Friday, November 12, 2010

Visual Inspiration: markets


 
Melons at Honiara town market, 2010. (Source: B Montgomery)


Suva market, 1992. (Source: B: Montgomery)



Saturday, November 6, 2010

Why island stories?

Lots of authors fill their blogs with writing techniques and tips about approaching publishers. I wanted to do something different that reflected who I was as well as show my love of writing. It's a pretty safe bet that you can gauge a person's interests from what they read. I am an eclectic reader. My bookshelves house topics as diverse as gardening, anthroplogy and forensics to theology, mythology and astrology. I love insects and words, so I have entomology and etymology books. I like reading crime, comedy and fantasy. But by far the biggest section of my bookshelf is devoted to what I call island stories. 
   For me these are stories about islands, seafaring and village life. They are stories of indigenous people and colonialists, missionaries and sailors.  My first island books were The Boy Who Was Afraid and Scott O'Dell's Island of the Blue Dolphins. Both of these books are about surviving on your own and they follow in the tradition of Robinson Crusoe. I am always interested in how people make do with very few resources and how they rely on inner reserves of courage and ingenuity to succeed.
   Island stories don't have to be about the tropics. The Sea-wreck Stranger is set on a cold windswept island. And they don't have to be told by an indigenous author. Both insiders and outsiders have the right to tell a story.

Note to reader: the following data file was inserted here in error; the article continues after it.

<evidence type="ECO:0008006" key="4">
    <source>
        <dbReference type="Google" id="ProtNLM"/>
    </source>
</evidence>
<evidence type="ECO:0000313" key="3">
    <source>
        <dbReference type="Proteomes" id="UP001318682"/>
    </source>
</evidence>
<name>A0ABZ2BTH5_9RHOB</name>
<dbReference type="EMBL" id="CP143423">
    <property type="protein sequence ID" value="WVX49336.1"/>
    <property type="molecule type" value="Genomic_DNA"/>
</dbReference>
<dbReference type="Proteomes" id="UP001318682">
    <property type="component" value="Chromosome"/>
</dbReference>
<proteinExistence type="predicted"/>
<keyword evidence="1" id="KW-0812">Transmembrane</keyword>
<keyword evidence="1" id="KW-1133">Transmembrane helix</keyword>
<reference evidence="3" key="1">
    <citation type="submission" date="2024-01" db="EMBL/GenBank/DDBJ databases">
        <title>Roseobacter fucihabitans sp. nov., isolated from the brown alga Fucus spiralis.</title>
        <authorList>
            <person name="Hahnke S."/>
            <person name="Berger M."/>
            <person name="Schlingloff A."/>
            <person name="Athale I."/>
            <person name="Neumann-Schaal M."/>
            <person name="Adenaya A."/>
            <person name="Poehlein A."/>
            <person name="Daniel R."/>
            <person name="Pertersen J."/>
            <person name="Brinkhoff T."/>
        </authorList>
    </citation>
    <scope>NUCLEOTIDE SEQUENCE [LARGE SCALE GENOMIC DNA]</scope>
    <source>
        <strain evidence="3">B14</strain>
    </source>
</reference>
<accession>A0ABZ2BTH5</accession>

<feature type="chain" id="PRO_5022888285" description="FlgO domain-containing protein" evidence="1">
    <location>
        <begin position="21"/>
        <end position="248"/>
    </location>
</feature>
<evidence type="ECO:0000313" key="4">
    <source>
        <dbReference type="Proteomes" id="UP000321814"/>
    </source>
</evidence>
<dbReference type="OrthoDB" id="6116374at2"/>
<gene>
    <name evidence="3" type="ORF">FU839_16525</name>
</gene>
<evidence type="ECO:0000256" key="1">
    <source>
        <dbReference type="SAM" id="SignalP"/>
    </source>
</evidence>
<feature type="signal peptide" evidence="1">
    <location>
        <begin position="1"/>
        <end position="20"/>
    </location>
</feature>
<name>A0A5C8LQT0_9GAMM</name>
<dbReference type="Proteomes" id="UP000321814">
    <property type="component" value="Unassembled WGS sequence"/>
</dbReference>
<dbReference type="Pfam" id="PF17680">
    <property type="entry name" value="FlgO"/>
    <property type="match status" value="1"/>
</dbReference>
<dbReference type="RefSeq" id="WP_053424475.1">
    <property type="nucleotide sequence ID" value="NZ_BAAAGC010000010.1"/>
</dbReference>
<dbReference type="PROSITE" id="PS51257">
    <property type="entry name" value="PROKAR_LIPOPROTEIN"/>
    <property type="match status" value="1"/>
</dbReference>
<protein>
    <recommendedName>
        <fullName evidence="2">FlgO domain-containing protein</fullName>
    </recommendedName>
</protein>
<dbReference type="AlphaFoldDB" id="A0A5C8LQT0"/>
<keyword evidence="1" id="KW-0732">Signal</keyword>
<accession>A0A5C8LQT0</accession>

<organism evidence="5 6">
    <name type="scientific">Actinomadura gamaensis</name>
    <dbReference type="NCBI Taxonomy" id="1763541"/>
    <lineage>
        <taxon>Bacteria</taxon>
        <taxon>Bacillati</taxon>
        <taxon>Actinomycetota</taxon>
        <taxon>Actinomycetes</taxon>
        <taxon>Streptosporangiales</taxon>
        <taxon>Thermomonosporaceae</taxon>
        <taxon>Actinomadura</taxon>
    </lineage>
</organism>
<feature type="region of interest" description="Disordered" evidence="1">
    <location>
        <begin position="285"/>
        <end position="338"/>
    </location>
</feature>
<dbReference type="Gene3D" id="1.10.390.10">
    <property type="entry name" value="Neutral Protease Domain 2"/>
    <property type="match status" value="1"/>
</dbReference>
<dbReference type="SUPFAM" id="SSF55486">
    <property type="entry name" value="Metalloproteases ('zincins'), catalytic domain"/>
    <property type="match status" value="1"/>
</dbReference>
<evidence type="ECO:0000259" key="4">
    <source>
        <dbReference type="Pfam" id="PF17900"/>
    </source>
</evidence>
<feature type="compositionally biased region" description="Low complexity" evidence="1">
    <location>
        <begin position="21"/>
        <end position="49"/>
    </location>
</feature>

Mythology is another aspect of many island stories. Although I have always loved classical Greek and Roman Mythology, the custom stories of the Pacific are rich, diverse and fascinating. Mythology ties in with culture and tradition. Learning about Polynesian culture or African traditions or Carribean legends is akin to travelling the world in your armchair.
   This is where 'world literature with mana' comes in. Many of the books listed on the PSSC English prescription are African or Indian, such as Things Fall Apart and A Village by the Sea. Some stories depict the world's colonial past or war-torn regions or urban slums in developing nations and they are stories so filled with spirit and determination that they make a profound impact on readers. These are the type of books I cherish.  
  
 

Friday, November 5, 2010

The Sea-Wreck Stranger by Anna Mackenzie


The Sea-wreck Stranger (Longacre, 2007)